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No Blogging when your Brain says “Hello!”

Today marks three months since my last blog posting.

You yawn and say, “who cares?” then cite statistics about how most of the 175 million blogs on the web go inactive in less time than that.

How about what happened a month later, I volley back with a description of the previously-unknown aneurysm rupturing in my brain on April 20th? The rupture initiated a 35-day hospital saga filled with Lifeflight rides, blue bag resuscitation, and Michael Jackson’s favorite drugs. Most punishing to a writer was my lost voice, courtesy of an emergency tracheostomy.

At long last: light and play during dreary ICU days -- thanks to E.T., the pulse monitor.

Countless rounds of physical and occupational therapy later, I finally possess enough sustained energy to write a blog post.

The picture tells a thousand stories.

There’s E.T., aka the pulse monitor, who brightened my days because the little red light gave me something to laugh about. Eighteen days in Neuro ICU does that to a sick brain.

Priscilla, the Prairie Dog, nests by my right arm. She’s a remnant from my childhood, Fed-Exed to my Nebraska hospital bed for comfort and familiarity. Yes, there’s a story in her active presence in my 55-year-old life.

IV tubes hang to the right of my bed. What you cannot see is the second pole. It bears another half-dozen or so liquid-filled bags.

On the other side of the bed is the wall plug that delivers oxygen to my tracheostomy. The god-awful nasal tube provides “nutrition.” How did I lose a dress size?

There’s more to the story, the nightmare, the misadventure, and I’ll write about  all of this over time.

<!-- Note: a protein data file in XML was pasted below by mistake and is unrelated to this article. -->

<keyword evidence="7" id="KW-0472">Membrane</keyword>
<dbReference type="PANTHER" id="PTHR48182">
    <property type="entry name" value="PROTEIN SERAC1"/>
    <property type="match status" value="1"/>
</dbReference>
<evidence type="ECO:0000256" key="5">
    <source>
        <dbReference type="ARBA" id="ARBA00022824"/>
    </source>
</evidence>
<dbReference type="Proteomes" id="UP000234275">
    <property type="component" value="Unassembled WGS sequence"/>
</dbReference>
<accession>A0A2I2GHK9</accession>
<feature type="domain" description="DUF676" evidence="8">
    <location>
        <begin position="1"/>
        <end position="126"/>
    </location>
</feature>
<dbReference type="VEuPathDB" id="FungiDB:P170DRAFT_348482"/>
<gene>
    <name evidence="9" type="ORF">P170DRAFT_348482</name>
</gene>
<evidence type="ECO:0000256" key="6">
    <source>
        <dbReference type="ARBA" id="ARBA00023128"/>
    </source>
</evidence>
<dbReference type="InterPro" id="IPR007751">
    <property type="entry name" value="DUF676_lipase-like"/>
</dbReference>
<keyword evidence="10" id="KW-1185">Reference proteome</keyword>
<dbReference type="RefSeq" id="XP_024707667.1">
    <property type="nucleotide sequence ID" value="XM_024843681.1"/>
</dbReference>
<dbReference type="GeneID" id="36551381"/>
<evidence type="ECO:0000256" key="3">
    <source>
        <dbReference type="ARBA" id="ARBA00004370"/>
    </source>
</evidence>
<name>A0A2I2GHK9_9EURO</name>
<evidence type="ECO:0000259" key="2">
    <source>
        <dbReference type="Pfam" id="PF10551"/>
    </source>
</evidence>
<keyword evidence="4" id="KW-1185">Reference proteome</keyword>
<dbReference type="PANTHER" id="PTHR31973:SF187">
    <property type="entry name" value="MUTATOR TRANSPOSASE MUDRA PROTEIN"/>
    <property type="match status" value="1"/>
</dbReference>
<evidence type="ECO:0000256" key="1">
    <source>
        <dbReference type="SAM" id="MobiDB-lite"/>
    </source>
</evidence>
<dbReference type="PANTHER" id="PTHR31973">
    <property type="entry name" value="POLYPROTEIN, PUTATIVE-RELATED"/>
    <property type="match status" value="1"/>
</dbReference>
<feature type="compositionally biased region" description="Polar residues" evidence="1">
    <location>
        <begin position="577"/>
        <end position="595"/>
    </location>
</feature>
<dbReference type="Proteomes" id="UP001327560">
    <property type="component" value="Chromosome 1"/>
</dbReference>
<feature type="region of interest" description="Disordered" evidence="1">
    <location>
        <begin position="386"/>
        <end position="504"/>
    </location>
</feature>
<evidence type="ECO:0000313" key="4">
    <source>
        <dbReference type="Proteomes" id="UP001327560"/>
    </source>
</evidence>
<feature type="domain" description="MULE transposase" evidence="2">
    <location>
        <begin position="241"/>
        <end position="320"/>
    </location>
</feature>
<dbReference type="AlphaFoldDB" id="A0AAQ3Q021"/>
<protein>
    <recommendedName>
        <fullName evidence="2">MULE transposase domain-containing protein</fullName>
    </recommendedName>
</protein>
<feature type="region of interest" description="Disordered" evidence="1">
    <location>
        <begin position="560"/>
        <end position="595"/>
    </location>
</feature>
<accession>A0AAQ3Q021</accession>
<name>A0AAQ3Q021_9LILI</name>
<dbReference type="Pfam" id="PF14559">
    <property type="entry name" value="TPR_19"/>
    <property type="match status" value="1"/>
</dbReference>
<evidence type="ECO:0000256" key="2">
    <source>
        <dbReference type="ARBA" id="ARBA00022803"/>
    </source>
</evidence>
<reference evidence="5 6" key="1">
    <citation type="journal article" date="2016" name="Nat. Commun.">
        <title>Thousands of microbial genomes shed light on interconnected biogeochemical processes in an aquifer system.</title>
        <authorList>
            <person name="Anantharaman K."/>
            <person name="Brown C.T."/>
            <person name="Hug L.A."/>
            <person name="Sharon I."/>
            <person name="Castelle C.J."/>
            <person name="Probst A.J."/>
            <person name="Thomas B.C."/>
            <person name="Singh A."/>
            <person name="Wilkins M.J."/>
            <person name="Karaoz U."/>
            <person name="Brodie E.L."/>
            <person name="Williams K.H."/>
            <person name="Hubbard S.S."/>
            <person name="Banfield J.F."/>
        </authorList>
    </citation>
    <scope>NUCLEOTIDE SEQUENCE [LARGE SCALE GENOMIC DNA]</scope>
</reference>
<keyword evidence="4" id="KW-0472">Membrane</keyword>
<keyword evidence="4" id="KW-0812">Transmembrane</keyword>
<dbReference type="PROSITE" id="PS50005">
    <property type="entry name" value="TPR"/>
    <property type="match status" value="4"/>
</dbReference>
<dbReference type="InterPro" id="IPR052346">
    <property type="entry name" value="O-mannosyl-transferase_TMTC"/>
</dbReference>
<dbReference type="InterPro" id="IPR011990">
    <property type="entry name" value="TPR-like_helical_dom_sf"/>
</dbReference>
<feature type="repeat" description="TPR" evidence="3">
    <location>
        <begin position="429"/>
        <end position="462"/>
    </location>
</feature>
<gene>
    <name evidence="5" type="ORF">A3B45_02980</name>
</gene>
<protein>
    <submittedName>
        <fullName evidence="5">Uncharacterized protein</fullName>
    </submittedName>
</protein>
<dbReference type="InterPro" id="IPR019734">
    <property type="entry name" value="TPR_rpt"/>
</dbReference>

But for now, today, I’m back.

Finally.

The blog is renewed and so am I—living the New Normal with a brain that simply feels different.   Either that or I’ve morphed into a human-looking cat and this is my second life.

A writer's work is never done!

 

Actually, I never disappeared. Not all of me.

In the Neuro ICU, the old, familiar voices that feed me story ideas and spur my imagination returned. Once freed, they yammered in my head.

Out came my laptop, especially on days the headaches vacationed or after my family rally team had left for the day. I would write and write, capturing whatever dropped in and desperate to never forget this surreal misadventure.

I wondered if maybe detailed reports about days I no longer remembered were true. How could I have been in deep sedation from a staph pneumonia that I did not remember? Did my right lung really collapse? What did it all mean, this experience that had yanked me out of one world with a blind cruelty that took my breath away?

While I had no answers—and my furious writing reflected that—I kept writing anyway. With the return of the voices, I knew my life had come back, albeit dramatically changed in a form I did not understand.

Regardless of where I lay, it was time to write again.

 

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